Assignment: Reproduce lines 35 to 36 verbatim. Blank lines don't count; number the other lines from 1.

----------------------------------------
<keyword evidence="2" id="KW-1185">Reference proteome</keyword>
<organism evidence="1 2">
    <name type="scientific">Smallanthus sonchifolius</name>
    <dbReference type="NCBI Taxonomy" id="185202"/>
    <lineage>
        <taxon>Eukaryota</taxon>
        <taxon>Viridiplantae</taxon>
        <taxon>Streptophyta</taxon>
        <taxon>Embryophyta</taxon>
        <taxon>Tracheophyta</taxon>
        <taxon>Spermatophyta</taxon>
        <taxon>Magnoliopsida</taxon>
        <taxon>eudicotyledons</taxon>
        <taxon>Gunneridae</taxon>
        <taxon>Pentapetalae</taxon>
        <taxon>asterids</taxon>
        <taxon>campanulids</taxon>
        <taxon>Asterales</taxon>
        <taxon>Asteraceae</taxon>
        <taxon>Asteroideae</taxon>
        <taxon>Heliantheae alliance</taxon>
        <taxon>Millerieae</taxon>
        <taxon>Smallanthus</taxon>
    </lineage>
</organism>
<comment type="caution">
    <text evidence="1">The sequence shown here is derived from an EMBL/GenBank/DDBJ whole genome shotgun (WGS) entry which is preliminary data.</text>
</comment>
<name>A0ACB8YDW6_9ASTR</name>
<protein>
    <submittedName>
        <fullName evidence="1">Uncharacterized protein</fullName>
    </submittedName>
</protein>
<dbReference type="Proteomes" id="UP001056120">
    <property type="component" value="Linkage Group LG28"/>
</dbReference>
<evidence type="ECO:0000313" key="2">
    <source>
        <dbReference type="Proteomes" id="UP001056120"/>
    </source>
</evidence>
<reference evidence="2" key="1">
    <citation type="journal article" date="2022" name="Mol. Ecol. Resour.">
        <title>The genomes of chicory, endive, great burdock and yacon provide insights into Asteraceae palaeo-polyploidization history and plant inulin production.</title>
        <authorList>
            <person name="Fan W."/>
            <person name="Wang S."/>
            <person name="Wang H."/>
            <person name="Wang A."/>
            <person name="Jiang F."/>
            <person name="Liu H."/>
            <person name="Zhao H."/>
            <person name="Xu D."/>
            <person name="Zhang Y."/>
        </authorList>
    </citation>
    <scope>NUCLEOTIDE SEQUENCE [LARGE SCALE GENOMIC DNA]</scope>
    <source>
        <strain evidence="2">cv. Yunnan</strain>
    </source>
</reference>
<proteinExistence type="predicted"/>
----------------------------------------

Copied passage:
<dbReference type="Proteomes" id="UP001056120">
    <property type="component" value="Linkage Group LG28"/>